The Cathedral: 4th Phase

Biblical Garden

Hundreds spontaneously congregate at the Cathedral within hours of the terrorist attacks on September 11, 2001. In December, a 5-alarm fire destroys the Cathedral's north transept and the gift shop within it.

In 2002, The Very Reverend Dr. James A. Kowalski is installed as the 9th Dean of the Cathedral. He begins the process of addressing the Cathedral's financial situation. "A Time for Hope," a special exhibition of religious art treasures from Spain, attracts tens of thousands visitors.

Cleaning and restoration after the fire begins in 2004; the Cathedral's Chorus, High Altar and Chapels (the East End) are closed to the public. Cleaning and restoration of the Cathedral's East End is completed in 2006. The Chorus, High Altar and Chapels are reopened to the public and the Nave is closed.

In the fall of 2007, scaffolding is removed from the Cathedral's south tower, illuminating the additional 50 feet of the tower built by the Stoneworks Project in the 1980s and 1990s.

Madeleine L'Engle, author and Cathedral librarian for many years, passes away and is memorialized in the Cathedral.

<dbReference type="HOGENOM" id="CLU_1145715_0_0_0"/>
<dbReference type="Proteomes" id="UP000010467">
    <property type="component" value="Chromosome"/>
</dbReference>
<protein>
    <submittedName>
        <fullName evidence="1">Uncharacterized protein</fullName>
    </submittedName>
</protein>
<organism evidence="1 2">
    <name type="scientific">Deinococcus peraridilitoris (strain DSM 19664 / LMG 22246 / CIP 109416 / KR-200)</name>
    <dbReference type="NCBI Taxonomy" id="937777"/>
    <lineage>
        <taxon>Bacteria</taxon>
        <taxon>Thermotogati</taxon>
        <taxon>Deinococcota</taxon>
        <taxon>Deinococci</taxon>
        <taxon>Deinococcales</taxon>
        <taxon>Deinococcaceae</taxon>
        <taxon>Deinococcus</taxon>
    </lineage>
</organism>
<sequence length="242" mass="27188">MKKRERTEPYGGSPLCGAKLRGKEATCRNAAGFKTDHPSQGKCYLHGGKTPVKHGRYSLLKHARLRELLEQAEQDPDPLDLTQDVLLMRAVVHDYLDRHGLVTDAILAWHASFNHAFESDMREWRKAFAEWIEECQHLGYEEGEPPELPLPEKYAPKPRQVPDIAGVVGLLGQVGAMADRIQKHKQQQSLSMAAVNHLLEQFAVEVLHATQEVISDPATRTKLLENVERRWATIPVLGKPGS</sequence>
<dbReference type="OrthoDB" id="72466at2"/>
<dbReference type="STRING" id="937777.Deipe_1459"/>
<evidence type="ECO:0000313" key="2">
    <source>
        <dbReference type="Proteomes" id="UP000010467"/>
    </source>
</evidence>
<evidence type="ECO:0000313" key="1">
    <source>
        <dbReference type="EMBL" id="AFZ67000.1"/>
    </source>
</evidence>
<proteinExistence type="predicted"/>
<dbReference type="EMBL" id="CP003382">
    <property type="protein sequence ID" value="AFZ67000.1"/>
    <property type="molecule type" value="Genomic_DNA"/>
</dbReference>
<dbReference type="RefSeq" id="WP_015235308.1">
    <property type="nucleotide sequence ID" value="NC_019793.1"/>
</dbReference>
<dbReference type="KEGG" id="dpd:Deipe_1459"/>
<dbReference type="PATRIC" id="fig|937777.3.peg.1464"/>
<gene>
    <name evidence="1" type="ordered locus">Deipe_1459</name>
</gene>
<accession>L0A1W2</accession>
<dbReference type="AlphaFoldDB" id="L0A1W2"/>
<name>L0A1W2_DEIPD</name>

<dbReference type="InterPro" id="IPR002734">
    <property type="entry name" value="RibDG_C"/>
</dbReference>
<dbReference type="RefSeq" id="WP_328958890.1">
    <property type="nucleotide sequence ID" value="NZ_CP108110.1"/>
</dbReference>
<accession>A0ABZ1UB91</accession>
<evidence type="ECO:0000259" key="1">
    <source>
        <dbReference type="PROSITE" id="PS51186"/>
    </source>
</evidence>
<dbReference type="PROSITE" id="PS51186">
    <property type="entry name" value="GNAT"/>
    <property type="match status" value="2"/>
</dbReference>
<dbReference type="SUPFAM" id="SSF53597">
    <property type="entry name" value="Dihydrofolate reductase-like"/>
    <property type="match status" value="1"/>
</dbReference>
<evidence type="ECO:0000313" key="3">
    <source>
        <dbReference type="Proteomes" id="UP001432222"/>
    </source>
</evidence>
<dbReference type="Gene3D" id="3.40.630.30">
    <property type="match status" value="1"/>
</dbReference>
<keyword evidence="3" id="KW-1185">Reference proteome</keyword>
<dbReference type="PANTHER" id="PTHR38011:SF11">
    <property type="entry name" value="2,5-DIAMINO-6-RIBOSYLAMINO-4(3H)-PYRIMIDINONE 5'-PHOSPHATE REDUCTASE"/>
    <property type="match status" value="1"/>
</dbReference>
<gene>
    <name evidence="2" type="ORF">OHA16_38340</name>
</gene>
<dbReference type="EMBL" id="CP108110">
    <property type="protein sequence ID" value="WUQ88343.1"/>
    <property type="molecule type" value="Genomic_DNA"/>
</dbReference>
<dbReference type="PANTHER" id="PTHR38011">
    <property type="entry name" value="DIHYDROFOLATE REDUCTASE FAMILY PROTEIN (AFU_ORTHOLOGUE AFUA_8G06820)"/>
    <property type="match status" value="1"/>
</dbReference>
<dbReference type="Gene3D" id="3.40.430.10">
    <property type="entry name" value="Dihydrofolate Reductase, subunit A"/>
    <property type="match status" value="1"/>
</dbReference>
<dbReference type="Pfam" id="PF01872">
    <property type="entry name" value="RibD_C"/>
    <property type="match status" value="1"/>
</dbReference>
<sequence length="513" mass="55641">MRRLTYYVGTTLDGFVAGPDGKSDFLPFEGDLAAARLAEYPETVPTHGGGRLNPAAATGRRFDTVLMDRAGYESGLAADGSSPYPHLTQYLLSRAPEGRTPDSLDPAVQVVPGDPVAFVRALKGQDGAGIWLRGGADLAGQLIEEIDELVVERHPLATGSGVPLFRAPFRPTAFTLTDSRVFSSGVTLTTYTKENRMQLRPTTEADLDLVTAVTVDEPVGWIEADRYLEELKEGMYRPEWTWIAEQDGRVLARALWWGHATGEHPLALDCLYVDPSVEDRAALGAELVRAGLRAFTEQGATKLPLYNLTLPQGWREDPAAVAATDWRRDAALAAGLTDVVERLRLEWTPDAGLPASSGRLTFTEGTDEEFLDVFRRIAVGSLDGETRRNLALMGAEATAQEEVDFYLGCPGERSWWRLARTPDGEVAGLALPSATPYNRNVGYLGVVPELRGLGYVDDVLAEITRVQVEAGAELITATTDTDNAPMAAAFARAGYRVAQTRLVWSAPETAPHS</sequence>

Restoration of the Nave is completed in the summer of 2008. The East End of the Cathedral is closed while the Great Organ is reinstalled.

On November 30, 2008, The Cathedral of St. John the Divine is to be rededicated as its entire interior is reopened to the public in November.

A frequently asked question is "When will the Cathedral be finished?" Although no new construction is planned for the immediate future, efforts have been underway to preserve the Cathedral and its auxilliary buildings for the enjoyment of New Yorkers and visitors from around the world for the centuries to come.

On November 30, 2008, The Cathedral Church of Saint John the Divine is to be Rededicated in honor of the reopening of the entire length of the Cathedral after a multi-year cleaning and restoration project.

Based on information from the Cathedral's Web Page